Are Psychoactive Drugs a Thing of the Past?by Daniel Albright, MA, PhD (c) | November 1, 2013
Before I actually get started on this article, I would like to immediately answer the question I posed in the title: no. Psychoactive drugs are alive and well. But they might not be for long.
In a recent article titled “Changing brains: why neuroscience is ending the Prozac era”, The Observer reports that large pharmaceutical companies have, for the most part, significantly slowed research on new drugs.
We already have drugs meant to treat pretty much any problem, and it has been a long time since the era of discovering revolutionary new prescription medications on a regular basis. Now, the occasional new drug has the same effects as a previous one, but it provides fewer side effects. Better, yes, but hardly exciting. And because of this, Big Pharma has largely ceased funneling major research dollars into new psychoactive drugs.
But that does not mean they are slowing their research. Pharmaceutical companies are still investing billions of dollars every year in new technologies and methods for treating various diseases.
So what are they working on now? One of the major up-and-coming areas is optogenetics, a term that you’ll likely be hearing about quite a bit over the next several years. Optogenetics is a fascinating neuroscientific field that may soon allow scientists to stimulate specific networks of neurons — a far more fine-grained approach than altering neurotransmitters, as many current psychoactive drugs do.
Optogenetics is based on a very interesting technological method. First, a virus containing the genetic details for light-sensitive proteins is injected into the brain. This virus “infects” a specific population of neurons, making them reactive to a specific wavelength of light (generally in the blue range). Next, tiny fiber optic cables are implanted in the brain, also targeting specific neurons. When a pulse of light is sent through the cable, the neuron is activated or inhibited.
It sounds like science fiction, but it’s not. In fact, they’ve actually been using a similar strategy to treat Parkinson’s disease for a while now, though they use electrodes instead of fiber-optics. Obviously, the electrodes offer significantly less fine control. And over the next decade or so, you can expect to see billions upon billions of dollars spent on research in this area. They have successfully used this technology in mice, but as of yet, there have been no human trials (at least that I am aware of).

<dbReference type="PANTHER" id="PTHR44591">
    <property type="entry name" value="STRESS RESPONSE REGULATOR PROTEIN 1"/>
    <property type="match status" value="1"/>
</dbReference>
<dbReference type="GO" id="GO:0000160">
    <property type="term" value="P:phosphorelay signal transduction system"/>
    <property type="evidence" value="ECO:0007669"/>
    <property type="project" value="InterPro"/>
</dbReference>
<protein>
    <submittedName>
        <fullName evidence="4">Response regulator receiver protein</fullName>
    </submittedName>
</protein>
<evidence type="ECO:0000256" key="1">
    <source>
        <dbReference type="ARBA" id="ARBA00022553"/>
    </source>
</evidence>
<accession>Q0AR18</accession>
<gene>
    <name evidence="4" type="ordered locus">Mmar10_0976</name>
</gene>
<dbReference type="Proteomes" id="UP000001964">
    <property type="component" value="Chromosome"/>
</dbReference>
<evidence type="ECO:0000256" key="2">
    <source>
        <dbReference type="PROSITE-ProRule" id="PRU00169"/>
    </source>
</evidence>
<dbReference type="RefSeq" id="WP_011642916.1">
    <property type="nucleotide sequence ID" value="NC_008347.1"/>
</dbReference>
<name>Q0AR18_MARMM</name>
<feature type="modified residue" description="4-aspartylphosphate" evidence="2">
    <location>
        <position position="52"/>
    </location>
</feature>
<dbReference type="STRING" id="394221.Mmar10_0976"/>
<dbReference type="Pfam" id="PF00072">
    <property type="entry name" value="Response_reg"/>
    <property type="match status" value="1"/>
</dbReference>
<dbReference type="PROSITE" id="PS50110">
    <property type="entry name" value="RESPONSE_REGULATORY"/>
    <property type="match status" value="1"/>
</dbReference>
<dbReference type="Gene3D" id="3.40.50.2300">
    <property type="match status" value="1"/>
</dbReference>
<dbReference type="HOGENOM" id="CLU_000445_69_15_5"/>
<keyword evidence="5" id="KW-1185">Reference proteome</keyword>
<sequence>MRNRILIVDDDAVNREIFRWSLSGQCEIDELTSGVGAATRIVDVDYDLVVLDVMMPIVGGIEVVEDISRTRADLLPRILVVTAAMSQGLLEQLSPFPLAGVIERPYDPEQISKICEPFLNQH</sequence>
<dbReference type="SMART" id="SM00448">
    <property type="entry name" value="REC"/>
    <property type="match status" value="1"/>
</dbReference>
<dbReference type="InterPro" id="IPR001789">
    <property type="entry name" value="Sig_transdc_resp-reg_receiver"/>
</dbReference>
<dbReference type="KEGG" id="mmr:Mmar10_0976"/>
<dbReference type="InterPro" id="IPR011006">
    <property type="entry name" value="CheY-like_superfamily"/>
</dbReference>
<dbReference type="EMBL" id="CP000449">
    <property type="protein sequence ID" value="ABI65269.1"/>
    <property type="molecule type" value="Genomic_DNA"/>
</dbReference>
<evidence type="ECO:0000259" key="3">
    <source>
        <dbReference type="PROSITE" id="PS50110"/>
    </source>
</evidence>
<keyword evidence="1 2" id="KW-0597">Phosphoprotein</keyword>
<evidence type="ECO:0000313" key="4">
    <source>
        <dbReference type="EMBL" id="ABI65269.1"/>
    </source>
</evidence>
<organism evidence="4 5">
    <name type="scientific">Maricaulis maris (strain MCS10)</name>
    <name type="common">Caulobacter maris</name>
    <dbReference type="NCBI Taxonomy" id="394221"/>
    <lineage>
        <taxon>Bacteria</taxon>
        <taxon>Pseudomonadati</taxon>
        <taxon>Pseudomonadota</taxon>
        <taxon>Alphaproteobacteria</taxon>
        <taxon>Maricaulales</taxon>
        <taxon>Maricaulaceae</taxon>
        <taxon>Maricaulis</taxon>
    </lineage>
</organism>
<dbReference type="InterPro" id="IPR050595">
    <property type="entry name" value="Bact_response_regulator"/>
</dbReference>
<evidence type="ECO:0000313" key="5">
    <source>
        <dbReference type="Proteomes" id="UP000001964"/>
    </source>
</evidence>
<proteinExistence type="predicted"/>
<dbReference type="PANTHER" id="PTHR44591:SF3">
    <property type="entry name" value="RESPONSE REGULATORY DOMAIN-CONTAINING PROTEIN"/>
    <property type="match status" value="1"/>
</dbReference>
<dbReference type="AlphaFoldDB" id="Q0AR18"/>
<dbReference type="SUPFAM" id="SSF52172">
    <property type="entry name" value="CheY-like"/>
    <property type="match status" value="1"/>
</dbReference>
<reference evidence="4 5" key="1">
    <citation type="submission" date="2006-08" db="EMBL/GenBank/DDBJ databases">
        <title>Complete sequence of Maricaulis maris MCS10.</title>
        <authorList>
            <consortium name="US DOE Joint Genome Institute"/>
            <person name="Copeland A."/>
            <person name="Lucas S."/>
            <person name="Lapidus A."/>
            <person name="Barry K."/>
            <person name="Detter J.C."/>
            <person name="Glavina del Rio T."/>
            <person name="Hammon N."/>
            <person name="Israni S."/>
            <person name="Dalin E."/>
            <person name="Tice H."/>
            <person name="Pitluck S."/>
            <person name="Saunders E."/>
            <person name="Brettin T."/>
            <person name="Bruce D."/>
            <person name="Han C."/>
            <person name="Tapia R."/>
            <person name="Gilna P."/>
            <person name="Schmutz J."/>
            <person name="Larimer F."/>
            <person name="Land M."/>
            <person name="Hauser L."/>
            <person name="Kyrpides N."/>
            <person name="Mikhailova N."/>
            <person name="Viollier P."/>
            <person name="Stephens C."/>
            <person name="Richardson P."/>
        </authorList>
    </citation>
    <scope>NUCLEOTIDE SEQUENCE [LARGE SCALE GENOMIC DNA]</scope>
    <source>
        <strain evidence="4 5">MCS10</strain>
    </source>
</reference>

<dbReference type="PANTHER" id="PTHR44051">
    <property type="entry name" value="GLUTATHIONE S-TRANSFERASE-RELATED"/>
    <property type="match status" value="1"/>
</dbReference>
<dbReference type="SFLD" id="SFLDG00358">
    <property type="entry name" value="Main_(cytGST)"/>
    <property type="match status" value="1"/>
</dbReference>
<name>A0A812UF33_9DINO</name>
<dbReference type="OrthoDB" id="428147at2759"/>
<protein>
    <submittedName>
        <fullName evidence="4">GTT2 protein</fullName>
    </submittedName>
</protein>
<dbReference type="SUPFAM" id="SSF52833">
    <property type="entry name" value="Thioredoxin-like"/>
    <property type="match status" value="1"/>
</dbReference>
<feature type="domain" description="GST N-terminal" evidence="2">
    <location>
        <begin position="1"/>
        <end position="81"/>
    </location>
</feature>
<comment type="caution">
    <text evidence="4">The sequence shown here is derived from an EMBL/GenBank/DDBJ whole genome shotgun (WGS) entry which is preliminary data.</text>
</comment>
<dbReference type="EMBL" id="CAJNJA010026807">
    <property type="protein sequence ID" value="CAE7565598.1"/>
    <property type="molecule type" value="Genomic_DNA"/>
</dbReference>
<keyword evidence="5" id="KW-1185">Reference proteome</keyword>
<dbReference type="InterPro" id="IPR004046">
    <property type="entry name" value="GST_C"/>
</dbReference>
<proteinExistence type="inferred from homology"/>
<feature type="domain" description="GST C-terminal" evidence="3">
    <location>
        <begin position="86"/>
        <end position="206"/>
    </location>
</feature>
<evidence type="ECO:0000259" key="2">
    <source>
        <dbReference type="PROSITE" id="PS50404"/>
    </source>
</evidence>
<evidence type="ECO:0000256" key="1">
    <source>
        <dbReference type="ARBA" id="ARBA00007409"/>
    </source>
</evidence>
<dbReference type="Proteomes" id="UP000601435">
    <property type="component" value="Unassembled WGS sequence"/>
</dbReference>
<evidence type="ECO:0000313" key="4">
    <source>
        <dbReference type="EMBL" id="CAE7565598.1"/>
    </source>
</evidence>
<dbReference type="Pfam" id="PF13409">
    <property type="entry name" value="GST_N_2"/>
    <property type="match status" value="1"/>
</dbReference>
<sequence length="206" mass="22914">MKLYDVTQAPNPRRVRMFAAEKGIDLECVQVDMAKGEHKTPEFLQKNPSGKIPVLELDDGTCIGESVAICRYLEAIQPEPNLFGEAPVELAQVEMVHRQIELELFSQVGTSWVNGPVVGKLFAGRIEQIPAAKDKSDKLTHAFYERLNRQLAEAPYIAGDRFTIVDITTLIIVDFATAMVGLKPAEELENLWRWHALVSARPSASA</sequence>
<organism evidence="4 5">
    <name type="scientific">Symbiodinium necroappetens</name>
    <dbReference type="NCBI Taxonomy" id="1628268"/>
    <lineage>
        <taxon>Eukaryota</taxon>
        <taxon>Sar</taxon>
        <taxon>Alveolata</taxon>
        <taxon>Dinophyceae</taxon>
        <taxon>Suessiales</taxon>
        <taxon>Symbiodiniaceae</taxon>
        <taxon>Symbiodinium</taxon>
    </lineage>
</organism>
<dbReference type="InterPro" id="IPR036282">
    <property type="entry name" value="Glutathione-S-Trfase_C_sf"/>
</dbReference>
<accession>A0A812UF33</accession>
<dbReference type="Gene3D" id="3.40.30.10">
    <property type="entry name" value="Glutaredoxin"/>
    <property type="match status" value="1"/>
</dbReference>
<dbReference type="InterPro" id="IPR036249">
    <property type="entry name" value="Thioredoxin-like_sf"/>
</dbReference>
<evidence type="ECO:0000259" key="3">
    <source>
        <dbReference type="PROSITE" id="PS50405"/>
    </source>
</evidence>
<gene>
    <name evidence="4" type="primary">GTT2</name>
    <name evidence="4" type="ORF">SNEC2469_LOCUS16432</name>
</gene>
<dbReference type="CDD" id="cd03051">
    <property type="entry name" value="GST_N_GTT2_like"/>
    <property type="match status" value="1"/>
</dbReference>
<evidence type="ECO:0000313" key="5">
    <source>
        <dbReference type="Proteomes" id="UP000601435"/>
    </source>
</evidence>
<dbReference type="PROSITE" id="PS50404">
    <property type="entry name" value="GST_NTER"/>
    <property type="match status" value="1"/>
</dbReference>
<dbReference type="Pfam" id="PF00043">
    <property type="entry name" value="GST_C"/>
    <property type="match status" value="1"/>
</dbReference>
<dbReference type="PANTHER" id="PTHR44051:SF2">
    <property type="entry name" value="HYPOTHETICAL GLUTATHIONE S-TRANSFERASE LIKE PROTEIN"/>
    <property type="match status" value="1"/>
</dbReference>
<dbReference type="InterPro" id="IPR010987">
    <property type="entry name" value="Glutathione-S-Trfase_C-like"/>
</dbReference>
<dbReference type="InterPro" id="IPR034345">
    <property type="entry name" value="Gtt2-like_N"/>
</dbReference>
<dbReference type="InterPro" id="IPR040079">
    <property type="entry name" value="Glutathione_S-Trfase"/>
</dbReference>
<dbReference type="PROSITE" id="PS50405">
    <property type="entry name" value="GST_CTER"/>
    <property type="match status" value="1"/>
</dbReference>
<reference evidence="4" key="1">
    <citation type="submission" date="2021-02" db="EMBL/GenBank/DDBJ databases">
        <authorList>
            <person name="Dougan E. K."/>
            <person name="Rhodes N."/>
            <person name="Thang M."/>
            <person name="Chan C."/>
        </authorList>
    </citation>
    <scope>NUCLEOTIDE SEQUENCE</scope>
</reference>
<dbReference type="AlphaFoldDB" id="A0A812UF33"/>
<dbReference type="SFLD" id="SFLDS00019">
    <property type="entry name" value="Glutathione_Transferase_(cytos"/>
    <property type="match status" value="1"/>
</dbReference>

But this kind of research brings with it very important philosophical considerations. Many cognitive scientists — including neuroscientists — have an essentially mechanistic view of the brain-mind-body interface; desires, preferences, and actions are determined by chemical and electrical reactions in the brain, all coming together to make us who we are. There is little room for the idea of a soul or, sometimes, even free will in this kind of view.
If this is the case, what happens to us when we fundamentally alter the brain and use that to affect changes in behavior? The change in behavior could be something as significant and positive as inhibiting suicidal behavior or encouraging compassion. What does this mean for us as people? Does this change who we are? If so, should we allow Big Pharma, an industry known for manipulating medicine and academic research to its own purposes, to dictate how this technology works and is applied?
There are a lot of questions surrounding optogenetics, and these are just a few. Share your thoughts in the comments below, and let us know what you think about optogenetics and its potential future uses.
Bell, V. (2013). Changing brains: why neuroscience is ending the Prozac era. The Observer, Sunday 22 September.
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